My other project is Southern family chicklit Gothic. It’s about five sisters growing up in the Great Depression. There’s a major character in the novel who’s lesbian, but the book isn’t lesbian-focused. I’m not consciously trying for a crossover. I no longer care if my books are pigeonholed as lesfic; I write what I want to read. But this is a bigger story, I think, and I’m trying to get into the heads of characters with whom I don’t have a lot in common, apart from being Southern and a woman. I don’t have a title for this one yet. Perhaps Look Homeward, Hell’s Angel.

That was a joke, y’all.

Q. How does your work differ from others in its genre?

That’s a tricky one. My books are funny, but so are a lot of other books. I write funny mysteries, but that’s nothing new. I write funny dysfunctional families, but Amy and David Sedaris have raised the bar so high on that front that I hesitate to mention it. What’s more, the Sedaris siblings are, like me, from North Carolina. I think I hate them. They’re sucking up all of my oxygen.

Perhaps what distinguishes my writing is that my humor is broad but also weirdly erudite. Or maybe I mean dilettantish. I have a mind full of trivia. I began my educational career as a medievalist. My role model as a writer is Chaucer. I think my goal has always been to write a Canterbury Tales featuring gay people. As Chaucer may already have done that with The Pardoner, there might be nothing unique in this, either. Damn it.

Q. Why do you write what you do?

Because I want to read it. I write books for me, for my friends, for my family. I write books about people who interest me or make me laugh.

Q. How does your writing process work?

At the moment, it works like a 1968 Volkswagen with no heat, a broken gas gauge, and windows that won’t roll down. When I’m in the groove, it purrs along like that Maserati in Joe Walsh's Life's Been Good. I’m either feast or famine. When I write, I write. I sit down and type until the story is out. I wrote my third novel, Shaken and Stirred, in two weeks — meaning the first draft, that is. I spent another year editing it. I’ve heard many times that the art of writing is in the editing, but unless you’ve got a draft to work with, art is not possible. If I can just get it out, I know I can get it right. Well, nearly right. I’m never entirely happy with the finished product. I think if I were, I’d stop. No more books. Time to lie down and die.

Need more specifics? I do write to music. In fact, I make up a soundtrack that I think will suit the mood of the story. Once I have my main characters, I put together five or six hours of music that I think they’d enjoy. Sometimes, certain songs or pieces of music appear multiple times. Back in 1994, when I was working on Idaho Code, I made mix tapes using CDs and a dual cassette deck. And so now you know that I am 105.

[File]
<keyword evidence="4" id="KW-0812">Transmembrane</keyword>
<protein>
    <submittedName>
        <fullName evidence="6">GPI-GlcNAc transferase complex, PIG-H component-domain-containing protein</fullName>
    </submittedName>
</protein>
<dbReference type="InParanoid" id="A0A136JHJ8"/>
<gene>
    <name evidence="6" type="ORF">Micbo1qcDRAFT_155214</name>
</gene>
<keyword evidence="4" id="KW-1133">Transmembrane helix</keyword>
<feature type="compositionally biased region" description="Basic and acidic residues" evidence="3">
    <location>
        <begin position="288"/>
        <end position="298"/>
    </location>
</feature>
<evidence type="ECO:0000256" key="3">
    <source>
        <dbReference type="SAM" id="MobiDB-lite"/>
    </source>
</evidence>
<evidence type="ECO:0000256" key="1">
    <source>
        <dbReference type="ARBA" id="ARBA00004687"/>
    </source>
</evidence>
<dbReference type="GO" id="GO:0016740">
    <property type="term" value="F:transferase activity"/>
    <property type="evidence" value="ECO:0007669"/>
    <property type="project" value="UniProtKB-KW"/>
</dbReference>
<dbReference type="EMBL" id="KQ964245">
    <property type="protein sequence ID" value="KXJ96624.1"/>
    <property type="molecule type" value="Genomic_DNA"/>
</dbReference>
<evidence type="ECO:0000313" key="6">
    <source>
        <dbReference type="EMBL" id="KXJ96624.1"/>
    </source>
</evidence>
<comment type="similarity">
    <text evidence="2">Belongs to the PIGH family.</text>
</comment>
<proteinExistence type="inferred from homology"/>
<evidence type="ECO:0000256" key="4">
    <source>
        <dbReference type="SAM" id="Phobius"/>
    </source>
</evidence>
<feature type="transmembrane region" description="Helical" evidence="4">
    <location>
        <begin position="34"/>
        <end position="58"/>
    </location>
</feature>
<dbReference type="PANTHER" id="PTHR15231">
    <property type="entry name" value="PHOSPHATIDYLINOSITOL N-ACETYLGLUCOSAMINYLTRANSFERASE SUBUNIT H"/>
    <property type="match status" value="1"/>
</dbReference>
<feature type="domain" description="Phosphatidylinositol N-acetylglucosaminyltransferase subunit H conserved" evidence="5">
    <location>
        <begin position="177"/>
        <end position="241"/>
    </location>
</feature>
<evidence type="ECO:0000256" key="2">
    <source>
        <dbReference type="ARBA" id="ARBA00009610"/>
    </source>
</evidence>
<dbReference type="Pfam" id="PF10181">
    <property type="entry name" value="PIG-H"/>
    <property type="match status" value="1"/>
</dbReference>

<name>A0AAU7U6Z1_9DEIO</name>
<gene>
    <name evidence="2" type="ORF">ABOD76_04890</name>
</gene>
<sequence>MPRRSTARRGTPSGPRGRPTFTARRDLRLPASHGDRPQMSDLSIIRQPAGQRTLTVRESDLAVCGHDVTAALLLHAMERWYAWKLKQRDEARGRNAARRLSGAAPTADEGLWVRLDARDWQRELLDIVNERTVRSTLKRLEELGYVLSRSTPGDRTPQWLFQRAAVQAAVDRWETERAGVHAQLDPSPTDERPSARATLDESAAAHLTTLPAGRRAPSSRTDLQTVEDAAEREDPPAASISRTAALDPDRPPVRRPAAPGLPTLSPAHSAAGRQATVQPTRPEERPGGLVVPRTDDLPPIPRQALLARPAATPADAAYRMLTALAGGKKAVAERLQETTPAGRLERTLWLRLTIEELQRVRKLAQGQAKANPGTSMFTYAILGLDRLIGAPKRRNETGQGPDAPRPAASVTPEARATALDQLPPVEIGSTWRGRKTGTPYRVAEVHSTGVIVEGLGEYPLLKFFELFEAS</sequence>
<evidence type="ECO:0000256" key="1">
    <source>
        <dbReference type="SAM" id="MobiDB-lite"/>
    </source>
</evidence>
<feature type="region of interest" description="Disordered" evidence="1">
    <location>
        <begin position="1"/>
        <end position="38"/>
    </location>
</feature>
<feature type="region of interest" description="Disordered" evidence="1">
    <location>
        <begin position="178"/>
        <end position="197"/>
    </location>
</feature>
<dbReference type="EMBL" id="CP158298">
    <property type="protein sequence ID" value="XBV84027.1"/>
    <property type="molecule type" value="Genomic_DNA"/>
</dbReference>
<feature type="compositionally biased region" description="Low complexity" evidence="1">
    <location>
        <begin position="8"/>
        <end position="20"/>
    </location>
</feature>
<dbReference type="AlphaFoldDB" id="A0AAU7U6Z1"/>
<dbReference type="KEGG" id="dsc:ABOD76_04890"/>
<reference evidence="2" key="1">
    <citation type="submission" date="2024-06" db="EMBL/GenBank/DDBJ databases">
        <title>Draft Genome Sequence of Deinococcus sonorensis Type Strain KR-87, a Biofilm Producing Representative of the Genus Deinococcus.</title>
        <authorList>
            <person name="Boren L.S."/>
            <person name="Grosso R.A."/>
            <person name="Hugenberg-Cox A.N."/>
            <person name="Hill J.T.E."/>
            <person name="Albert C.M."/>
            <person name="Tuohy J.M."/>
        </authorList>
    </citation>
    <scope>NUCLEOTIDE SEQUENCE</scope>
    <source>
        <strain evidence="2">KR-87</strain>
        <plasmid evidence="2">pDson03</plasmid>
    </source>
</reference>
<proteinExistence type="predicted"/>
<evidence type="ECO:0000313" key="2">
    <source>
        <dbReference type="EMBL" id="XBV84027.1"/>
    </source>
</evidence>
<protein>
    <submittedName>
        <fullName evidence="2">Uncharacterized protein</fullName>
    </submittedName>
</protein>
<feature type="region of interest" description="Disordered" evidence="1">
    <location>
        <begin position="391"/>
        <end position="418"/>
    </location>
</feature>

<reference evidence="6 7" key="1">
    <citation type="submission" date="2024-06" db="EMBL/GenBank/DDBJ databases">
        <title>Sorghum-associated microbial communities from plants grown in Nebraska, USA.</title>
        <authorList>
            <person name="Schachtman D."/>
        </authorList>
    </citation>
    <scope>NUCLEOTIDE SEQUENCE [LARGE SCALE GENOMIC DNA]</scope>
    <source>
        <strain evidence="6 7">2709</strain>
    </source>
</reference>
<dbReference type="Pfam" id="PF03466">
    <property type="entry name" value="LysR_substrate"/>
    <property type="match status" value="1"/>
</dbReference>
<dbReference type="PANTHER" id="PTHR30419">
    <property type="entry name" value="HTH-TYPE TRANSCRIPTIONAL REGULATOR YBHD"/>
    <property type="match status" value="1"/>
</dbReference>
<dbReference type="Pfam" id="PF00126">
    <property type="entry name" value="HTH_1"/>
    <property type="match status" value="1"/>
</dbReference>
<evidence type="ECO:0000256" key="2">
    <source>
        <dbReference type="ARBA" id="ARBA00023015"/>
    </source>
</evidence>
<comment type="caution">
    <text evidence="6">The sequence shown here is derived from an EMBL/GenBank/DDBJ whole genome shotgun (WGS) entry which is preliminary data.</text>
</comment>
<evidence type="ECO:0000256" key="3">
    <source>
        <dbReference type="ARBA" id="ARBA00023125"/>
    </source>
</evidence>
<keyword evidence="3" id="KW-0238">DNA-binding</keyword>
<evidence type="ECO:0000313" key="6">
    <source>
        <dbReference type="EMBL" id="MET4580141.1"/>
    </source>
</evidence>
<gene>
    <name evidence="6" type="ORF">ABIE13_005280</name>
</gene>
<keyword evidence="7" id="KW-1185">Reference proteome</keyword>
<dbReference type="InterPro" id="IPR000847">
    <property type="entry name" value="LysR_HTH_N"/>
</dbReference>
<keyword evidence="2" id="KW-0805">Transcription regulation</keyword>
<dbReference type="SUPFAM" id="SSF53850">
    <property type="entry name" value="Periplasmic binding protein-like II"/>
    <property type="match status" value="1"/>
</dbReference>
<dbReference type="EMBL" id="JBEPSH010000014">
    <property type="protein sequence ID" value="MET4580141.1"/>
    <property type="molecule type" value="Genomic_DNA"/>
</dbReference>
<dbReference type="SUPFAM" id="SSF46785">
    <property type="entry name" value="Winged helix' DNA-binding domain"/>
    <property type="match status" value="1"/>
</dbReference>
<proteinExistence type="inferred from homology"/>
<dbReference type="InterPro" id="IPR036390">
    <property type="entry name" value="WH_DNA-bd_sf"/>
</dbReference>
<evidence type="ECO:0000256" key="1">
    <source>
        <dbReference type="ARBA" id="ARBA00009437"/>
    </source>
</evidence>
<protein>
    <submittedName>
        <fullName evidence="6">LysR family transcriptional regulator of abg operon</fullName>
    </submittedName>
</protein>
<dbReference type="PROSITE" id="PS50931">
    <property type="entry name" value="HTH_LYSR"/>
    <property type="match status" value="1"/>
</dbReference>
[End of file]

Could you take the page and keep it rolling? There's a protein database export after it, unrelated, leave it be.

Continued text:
What else? I eavesdrop. I go to the mall, to Jiffy Lube, to my doctor’s waiting room, and I listen. I don't record, even though my iPhone would let me do that. I take notes. I listen for patterns of speech, figures of speech, idiosyncrasies of expression and, always, funny stories. People are so interesting, especially when they have no idea they’re being observed. I want to say that I feel like Jane Goodall, but someone might get the idea that I think of other people as chimps, and that’s not right. That is deeply wrong. Most of the time. Maybe I’m more like an anthropologist — a funny anthropologist. It’s like Margaret Mead and E. F. Benson had a baby and then dropped her on her head.

One final confession: Moleskines and fountain pens. I compose on a computer, but I take my notes in Moleskines and I write with a Parker Vector fountain pen in blue-black ink. It’s a habit, it’s a superstition, it helps get me in the mood. Some writers drink. Others sleep around.  I like beautiful notebooks and smooth pens. I’m a writer with a happy liver and a happy marriage.

"Hilarious Spoof" doesn't begin to cover it
From Hell to Breakfast Amazon Book Review
by Jill Kuraitis

This masterpiece in the genre of Small-town Lesbian Ranch Vietnamese Pawnshop Murder Mysteries is even funnier than Opyr's first book, Idaho Code.

Hang onto a notebook to keep track of the wonderful characters and their various nicknames, be ready for coffee-spitting while you read, and consider reading it aloud to someone - it's even funnier that way, especially if you can do accents.

The descriptions and characters are so vivid you will being seeing it as a movie by the end of the first chapter.  Good book!